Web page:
7. Backing Material: Consider placing a piece of non-slip material beneath your lino while printing, especially if not mounted on a board. This will prevent it from moving and ensure even pressure when printing. Check out this guide for mounting tips to stop your lino from curving / bowing, which can happen after printing multiple times or cleaning the lino.
  8. Register Marks: If you’re planning a multi-layered print or doing multiple prints, consider creating registration marks. These will help you align your paper consistently for each print.

Remember, lino printing is as much about the process and learning as it is about the final product. Taking these extra precautions will set you up for a smoother experience and a better result.

Inking Your Lino Cut

  • Ink Consistency: The perfect ink for lino printing should have a certain tactile texture. It’s worth noting that printer’s ink is significantly denser than the likes of fountain pen ink.
  • Quantity of Ink: Begin with a minimal amount of ink — roughly the size of your fingertip should suffice for starters. It’s easier to add more ink than to manage an excess.
  • Preparing the Surface: Place a modest dollop of ink onto your glass or Perspex sheet. Utilise the roller to distribute the ink, aiming for an even layer on both the sheet and the roller. As you manoeuvre the ink, it will develop a luxurious, velvety consistency.
  • Rolling Technique: Roll out the ink on the sheet, then shift the block by 90 degrees. Continue to roll ink onto the block, rotating it after each application. This rotation ensures an evenly inked surface across the entire block.
  • Inking the Lino: With your roller laden with ink, apply it to your carved lino block, ensuring uniformity across the design. Remember, consistency is key for sharp, vivid prints.

Lino Printing Rollers & Brayers

One of the key tools for lino printing are the rollers and brayers, they are used to roll ink ink onto your lino printing plate to enable you to print. You can get a variety of lino printing rollers online or please check out our guide on lino printing rollers for more information.

Types Of Inks For Lino Printing

When you create your lino print you need to consider one of the most essential & important materials, which is the ink. You can use waterbased or oil based ink for block & lino printing, each have there own pros and cons which have been listed below to help you make a decision of what you need.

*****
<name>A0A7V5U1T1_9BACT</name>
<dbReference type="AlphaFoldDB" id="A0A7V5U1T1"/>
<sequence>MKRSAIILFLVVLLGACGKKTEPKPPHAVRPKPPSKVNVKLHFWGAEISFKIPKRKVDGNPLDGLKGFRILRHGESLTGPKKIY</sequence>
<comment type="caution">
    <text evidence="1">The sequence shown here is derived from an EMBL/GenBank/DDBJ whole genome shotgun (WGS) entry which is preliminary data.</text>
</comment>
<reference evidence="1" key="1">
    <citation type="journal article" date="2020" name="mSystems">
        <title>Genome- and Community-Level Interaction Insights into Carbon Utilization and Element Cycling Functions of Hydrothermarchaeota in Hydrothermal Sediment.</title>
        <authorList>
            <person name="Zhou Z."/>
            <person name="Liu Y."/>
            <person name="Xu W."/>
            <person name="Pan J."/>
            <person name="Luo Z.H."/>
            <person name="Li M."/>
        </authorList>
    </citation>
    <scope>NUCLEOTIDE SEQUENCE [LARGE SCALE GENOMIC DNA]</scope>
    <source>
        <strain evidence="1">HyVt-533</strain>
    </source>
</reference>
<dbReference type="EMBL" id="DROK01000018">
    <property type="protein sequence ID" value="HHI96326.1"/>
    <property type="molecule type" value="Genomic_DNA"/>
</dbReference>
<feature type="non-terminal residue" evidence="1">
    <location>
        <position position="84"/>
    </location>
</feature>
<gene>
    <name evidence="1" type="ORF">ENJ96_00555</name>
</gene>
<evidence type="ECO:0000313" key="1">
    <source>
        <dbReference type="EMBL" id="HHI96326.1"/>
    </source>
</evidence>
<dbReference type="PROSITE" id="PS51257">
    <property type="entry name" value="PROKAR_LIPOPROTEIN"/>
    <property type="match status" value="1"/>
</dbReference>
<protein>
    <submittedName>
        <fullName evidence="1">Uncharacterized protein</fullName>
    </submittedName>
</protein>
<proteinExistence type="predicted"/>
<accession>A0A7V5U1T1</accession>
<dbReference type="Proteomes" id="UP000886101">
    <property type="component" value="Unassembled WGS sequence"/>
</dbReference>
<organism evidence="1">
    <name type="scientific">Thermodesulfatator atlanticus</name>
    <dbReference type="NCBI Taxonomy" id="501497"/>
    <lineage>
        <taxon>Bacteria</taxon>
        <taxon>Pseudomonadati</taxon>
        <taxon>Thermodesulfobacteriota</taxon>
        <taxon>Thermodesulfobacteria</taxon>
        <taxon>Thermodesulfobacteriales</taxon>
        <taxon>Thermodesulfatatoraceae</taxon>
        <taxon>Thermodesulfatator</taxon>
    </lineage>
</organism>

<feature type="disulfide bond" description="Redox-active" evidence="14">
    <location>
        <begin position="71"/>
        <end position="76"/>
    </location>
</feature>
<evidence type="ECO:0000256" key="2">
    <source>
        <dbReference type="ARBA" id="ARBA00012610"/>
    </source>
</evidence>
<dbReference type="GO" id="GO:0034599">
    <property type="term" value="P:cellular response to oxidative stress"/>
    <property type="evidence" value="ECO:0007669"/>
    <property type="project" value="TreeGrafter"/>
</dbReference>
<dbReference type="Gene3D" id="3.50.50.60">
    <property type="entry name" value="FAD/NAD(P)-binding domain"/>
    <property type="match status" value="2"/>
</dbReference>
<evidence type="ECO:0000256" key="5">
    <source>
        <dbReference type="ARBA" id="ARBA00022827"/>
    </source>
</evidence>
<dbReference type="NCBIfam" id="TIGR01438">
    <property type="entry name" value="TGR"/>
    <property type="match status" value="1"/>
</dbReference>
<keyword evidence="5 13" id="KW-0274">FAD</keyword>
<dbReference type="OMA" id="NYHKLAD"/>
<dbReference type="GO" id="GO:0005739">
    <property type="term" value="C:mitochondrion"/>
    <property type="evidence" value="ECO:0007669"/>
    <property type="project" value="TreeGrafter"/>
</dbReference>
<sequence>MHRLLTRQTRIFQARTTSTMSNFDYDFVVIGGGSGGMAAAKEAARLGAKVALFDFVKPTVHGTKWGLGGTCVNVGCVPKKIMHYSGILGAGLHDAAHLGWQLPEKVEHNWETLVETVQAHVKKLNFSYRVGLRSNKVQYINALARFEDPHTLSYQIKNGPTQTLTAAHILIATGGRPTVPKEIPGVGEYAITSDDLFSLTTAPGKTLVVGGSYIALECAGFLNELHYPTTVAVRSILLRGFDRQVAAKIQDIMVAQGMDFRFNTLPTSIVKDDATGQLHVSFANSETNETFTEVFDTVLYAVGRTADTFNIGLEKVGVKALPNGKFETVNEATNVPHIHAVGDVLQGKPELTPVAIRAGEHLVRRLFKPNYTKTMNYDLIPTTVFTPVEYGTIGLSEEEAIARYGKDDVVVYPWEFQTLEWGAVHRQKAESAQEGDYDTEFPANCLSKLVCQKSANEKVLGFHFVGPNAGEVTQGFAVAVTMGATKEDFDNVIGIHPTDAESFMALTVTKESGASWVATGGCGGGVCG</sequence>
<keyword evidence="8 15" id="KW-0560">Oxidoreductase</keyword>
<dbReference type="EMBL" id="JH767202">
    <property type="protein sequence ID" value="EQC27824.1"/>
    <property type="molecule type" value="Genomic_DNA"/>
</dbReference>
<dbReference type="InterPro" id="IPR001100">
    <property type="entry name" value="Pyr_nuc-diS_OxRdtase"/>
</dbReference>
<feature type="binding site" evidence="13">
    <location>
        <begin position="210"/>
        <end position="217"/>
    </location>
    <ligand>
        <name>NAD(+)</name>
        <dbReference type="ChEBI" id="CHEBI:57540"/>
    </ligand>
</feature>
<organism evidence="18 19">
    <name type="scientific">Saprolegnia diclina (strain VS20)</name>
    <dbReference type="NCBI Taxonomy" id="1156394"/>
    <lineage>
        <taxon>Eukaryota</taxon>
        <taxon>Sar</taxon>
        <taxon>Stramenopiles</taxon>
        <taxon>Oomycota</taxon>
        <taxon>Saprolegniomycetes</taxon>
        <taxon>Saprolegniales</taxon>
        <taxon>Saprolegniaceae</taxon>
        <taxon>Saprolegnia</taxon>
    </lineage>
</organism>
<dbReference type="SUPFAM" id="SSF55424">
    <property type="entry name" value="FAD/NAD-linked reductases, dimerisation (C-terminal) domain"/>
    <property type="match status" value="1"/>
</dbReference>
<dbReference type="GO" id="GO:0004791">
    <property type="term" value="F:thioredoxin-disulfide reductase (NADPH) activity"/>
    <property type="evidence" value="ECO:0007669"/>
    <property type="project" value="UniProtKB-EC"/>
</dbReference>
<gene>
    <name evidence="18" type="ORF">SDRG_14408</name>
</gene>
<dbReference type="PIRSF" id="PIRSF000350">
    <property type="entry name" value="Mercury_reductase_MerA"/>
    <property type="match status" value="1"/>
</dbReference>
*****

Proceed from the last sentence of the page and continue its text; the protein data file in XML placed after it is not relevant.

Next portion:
Out of personal choice I would recommend using Caligo Safewash inks that are oil based and can be cleaned with warm soapy water, offering the best of both worlds.

Read The Lino Ink Review
Pros of Oil Based InksCons of Oil Based Inks
Ink is rich in colourClean up uses chemicals
Does not dry quickly on rollers or plate/blockMore expensive & costly
Less flecking (Paper showing through ink)Can cause a mess if on clothing or shoes
Waterproof inks don’t run when wetLonger drying times
Pros of Water Based InksCons of Water Based Inks
Cheaper than oil based inkDry quickly on your plate
Easy cleanup with warm soapy waterColour is not as dense
Quick drying time of printsNot all ink is of great quality/density
Lino backed with foamex board

Lino print backed with foamex plastic to make sure the plate does not warp.

Lino print backed with card and tape to make sure the plate does not warp.

Create frame from old Lino around your Lino print stops roller from slipping off edge when rolling ink.

Clean Lino plate before printing with warm soapy water to remove any grease as this can stop ink printing correctly.

Use a small amount of ink about the size of a pea.

Roll ink until smooth and velvety.

Roll ink onto plate, rotate the plate 90° and then repeat until the plate has been rolled from all angles giving a smooth layer of ink.

Inked lino plate.

Step 6 – Printing Your Lino Cut

Equipment Needed

Printmaking Paper

Paper to print onto.

Printing Baren

Baren to print Lino.

Consider starting with a few trial prints on materials like newsprint. This allows for any necessary adjustments to your linocut – always remember that while you can carve away more material, it’s impossible to replace what’s been removed.

  1. Workspace Preparation:
    • Ensure you have a clean, flat surface to work on. This prevents debris from interfering with your print. Lay down some protective paper or a mat to avoid unnecessary mess.
  2. Placement:
    • Carefully position your inked lino block onto your workspace, ensuring it’s steady and doesn’t wobble or shift. This stability is crucial for an even print.
  3. Paper Selection:
    • Choose a quality paper suitable for lino printing. This often means a paper that’s sturdy yet porous enough to absorb the ink.
    • Gently lay your selected paper over the inked lino block, ensuring no creases or bubbles form.
  4. Pressure Application:
    • Roller: For a uniform print, apply consistent pressure. A pristine ink roller can help you achieve this. Roll firmly but gently across the entirety of the paper.
    • Spoon: Alternatively, if you’re using a spoon, the back of it can be used to apply pressure in circular motions. This technique can be especially useful for intricate designs.
    • Baren: For those who prefer hand printing, a baren is the tool of choice. Its flat surface is ideal for transferring designs from lino to paper with even pressure.
  5. Peeling and Revealing the Art:
    • Starting from one corner, gently and slowly lift the paper. Ensure you’re peeling at a consistent rate, and hold the lino block down to avoid any unwanted shifts.